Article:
Thousands have died and millions fled to Sudan and Uganda as a result of civil war in South Sudan, the newest nation in the world. Yet there are still glimpses of hope – mission partner Ruth Radley shared with us an encouraging story from a recent visit to Emmanuel Christian College (ECC) in Yei, where she taught before returning to the UK in 2016:
I write this listening to my students preparing songs for an assessment. These students started at ECC in early 2016 and I was invited to stay for their graduation. The war in South Sudan had been in progress for just over two years but Yei had remained largely peaceful. However, that was sadly all about to change.
I asked Leah, a student from my class, to share her story. I was interested in the high number of students who returned to the college after 2016, a year that saw the college looted by gunmen, the then-principal and Daniel (ECC’s principal today) and two other members of staff abducted and the principal facing death. The college was stuck with rebels on one side and the government army on the other; they were marooned for a number of months and unable to move to the town.
“In July, the crisis hit us and we were stuck. We would be in class and hear gunshots; it was very hard to concentrate and it created trauma in us. However, God heard our prayers, even when there was no fuel, no light and no food; we stayed on and persevered even at the end of the year when things were looking particularly bleak.
“The road was not open, we couldn’t travel by vehicle and we had to walk 20 miles. We slept on the way in the bush and the following morning we reached the Reconcile compound [where the college is now situated until it can return to Goli].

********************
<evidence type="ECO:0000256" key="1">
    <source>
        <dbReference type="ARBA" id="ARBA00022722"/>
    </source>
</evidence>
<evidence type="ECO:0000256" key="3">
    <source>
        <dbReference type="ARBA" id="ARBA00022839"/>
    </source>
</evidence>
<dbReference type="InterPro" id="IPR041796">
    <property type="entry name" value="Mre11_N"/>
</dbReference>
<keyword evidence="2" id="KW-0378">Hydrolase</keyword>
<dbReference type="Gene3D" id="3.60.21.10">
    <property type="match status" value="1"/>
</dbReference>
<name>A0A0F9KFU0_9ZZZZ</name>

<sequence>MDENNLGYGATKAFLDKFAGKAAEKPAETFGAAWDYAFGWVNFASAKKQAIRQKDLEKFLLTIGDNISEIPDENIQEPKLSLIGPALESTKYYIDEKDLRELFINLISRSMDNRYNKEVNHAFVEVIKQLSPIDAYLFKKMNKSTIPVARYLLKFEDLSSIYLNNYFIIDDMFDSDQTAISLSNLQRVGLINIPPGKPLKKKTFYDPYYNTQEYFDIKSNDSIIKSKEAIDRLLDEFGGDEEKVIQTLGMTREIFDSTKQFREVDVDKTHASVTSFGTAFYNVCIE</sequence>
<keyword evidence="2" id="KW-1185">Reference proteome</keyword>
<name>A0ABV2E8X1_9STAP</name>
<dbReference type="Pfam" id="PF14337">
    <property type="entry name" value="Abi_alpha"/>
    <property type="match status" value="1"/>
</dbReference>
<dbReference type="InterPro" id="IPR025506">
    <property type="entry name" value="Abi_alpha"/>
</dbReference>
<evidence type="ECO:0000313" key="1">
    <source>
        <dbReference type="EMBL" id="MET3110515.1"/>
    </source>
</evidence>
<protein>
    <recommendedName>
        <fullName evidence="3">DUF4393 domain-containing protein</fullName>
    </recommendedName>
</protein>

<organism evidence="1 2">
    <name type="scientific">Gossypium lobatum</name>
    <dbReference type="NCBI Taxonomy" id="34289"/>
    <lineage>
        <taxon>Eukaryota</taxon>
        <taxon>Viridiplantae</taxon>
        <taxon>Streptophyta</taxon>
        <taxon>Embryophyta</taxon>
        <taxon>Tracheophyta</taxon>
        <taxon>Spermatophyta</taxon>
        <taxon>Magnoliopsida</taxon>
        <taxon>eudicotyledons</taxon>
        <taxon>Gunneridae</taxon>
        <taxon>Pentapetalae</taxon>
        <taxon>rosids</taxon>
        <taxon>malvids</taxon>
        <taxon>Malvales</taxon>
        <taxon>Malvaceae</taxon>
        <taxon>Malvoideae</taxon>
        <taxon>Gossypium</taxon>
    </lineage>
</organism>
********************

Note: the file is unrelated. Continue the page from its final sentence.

“I then went to the Nuba Mountains where my home is, although communications were cut off and relatives didn’t know where we were – some thought we had been killed.
“It was a problem coming back to college as we couldn’t guarantee our safety and our parents were not happy about us returning. But then I spoke to Daniel who said that if I had faith in God, I should come back.
“My faith give me the courage needed to return. I didn’t know who was going to pay my school fees and where my support would come from. My parents could not support me (even now, two years on, I have not communicated with them as they are far away and there is no phone network where they are and I have no idea how they are). But God provided help through my friends who have supported me and stood with me in different places.
“I continued studying up to July 2017 but then fell sick and after two months was admitted to hospital. In August, I went to Juba for treatment and was there for a full term. It was hard as I had little money for medication from the college and I had to also work and there was nobody there who could support me.
“When I came back, I then had many courses to catch up on but I was able to compensate and join in other courses. It wasn’t easy but I see that God was working through all of this, and now I am a graduate!
“The South Sudan crisis has affected us in so many ways but because of the faith we have, the ECC you see today would not be here now were it not for such faith and trust in God.
“Most of my friends questioned me going back to ECC, asking how I could go back and risk my life, but I had to come back!
“I thank God that he has been with us all this time, even though it has not been easy. My prayer is that something will come from my graduation and all the stresses and struggles I have had to deal with and life will no longer be such a struggle.”
Leah is not sure how she will get home again, but she has asked people to pray for peace in the Nuba mountains region of Sudan as well as South Sudan.
The graduation was an amazing celebration! What an amazing end to a tough three years, watching students of all tribes dancing together. It really is such a privilege to be involved. Please do keep praying for South Sudan, ECC and Daniel.